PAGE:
Washington, D.C.—WOLA is announcing the launch of its Central America Aid Monitor to track and evaluate how U.S. aid is being used to address the problems of corruption, violence, and impunity that have plagued the region in recent years. The Central America Aid Monitor will provide in-depth data and analysis for policymakers, the media, and practitioners working in the field through blogs, policy memos, podcasts, reports from the region, and other timely content.
“The significant increase in aid to Central America approved last year, and overall shift away from a predominantly security-centric strategy, are welcome steps. But tackling the rampant levels of violence, corruption, and poverty is not just a question of funding—it is also one of smart investments,” said Adriana Beltrán, WOLA Senior Associate for Citizen Security. “Achieving results will also depend on the governments’ commitment to addressing these issues and strengthening the rule of law.”
In December 2015, the U.S. Congress approved a US$750 million aid package to Central America to help the countries of El Salvador, Honduras, and Guatemala address the violence, poor governance, and lack of economic opportunity driving migration from the region. The U.S. aid package more than doubles the level of assistance to Central America and expands the U.S. agenda from a security-oriented approach to one that seeks to strengthen institutions and invest in economic development. The package also includes a series of strong conditions on combating corruption, increasing transparency and accountability, strengthening public institutions, and protecting human rights.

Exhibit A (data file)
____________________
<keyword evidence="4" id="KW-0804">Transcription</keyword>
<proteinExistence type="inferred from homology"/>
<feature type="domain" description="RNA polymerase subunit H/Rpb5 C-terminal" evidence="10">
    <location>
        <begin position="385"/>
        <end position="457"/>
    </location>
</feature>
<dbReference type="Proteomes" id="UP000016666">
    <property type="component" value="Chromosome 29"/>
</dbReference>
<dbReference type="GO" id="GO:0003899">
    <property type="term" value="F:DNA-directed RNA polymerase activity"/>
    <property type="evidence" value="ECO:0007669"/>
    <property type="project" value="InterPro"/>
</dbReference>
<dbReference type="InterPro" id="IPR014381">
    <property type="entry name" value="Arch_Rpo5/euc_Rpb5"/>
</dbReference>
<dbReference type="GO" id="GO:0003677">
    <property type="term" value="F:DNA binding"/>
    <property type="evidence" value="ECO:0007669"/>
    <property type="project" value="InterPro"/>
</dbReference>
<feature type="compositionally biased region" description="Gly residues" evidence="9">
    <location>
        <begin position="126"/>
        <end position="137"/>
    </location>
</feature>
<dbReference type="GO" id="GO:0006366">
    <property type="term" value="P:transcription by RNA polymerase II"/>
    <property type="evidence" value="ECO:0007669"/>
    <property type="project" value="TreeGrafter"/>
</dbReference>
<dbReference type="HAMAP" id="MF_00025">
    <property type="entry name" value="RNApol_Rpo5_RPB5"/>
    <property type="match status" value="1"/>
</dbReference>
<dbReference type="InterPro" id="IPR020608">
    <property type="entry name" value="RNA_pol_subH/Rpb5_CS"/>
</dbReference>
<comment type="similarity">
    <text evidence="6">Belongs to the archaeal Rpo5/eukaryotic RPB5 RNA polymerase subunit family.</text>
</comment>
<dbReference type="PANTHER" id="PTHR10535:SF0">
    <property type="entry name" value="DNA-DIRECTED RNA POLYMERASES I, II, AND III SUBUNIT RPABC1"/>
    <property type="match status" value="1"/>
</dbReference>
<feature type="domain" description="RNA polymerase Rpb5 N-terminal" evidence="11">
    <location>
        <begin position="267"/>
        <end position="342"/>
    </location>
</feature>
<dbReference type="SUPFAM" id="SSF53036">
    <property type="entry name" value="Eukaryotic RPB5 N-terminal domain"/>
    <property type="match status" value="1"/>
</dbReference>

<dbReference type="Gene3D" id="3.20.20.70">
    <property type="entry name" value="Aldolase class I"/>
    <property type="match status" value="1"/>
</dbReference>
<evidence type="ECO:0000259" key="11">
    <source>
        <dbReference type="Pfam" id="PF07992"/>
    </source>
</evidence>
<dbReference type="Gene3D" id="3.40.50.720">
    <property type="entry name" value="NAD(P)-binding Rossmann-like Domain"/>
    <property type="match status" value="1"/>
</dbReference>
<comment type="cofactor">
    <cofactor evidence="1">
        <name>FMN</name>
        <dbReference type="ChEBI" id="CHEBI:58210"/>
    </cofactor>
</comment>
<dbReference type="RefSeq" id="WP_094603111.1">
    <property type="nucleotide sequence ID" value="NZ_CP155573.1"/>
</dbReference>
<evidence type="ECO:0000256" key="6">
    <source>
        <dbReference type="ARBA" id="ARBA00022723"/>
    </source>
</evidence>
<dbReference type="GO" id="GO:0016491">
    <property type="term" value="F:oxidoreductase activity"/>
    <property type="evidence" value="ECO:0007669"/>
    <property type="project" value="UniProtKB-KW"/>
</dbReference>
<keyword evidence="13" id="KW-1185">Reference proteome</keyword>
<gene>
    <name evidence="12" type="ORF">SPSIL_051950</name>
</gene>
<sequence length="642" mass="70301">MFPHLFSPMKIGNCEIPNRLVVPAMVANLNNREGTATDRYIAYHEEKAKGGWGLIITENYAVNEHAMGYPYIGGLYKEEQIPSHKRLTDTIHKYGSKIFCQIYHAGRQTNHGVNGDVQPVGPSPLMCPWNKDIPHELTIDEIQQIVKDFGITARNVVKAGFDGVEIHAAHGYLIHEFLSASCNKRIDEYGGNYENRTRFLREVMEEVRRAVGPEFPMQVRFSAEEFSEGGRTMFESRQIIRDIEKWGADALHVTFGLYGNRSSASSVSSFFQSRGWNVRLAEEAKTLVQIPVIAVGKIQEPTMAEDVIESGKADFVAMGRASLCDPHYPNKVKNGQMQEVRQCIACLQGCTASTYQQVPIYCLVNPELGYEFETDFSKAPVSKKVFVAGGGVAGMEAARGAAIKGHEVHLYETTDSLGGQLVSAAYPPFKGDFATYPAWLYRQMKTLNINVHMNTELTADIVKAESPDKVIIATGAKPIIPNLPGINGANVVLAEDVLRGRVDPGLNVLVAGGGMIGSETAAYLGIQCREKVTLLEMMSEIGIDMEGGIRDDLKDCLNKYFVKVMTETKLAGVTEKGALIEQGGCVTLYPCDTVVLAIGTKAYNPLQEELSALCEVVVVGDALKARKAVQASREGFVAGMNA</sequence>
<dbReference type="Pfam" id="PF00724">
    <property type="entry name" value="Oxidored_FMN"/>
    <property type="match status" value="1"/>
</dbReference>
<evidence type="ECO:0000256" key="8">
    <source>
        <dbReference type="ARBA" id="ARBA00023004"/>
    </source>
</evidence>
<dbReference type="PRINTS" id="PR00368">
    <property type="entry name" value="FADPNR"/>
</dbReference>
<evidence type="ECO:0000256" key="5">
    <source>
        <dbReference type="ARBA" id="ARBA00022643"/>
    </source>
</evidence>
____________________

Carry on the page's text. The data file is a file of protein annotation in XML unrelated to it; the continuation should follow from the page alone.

In a signal of the United States’ long-term interest in investing in Central America, the administration has also included $885 million in foreign assistance to the region in its budget request for fiscal year 2017.
WOLA is launching the Central America Aid Monitor to ensure that U.S. aid is being invested wisely and that the governments of Central America are holding up their end of the bargain. The monitor will track and evaluate U.S. assistance programs to reduce violence, strengthen law enforcement and judicial institutions, and tackle corruption. Working with partners on the ground, the monitor will also evaluate Central American governments’ progress in meeting the requirements on transparency, corruption, justice, and public security.
To read WOLA Citizen Security expert Adriana Beltrán’s analysis of the administration’s 2017 budget request for Central America, click here.
For additional resources on Central America:
- Citizen Security in Central America: Root Causes and New Approaches, WOLA podcast
- U.S. Increases Central America Aid, but It’s No Blank Check, Analysis of the fiscal year 2016 aid package
- “A New Era of Accountability in Guatemala,” Originally published in Current History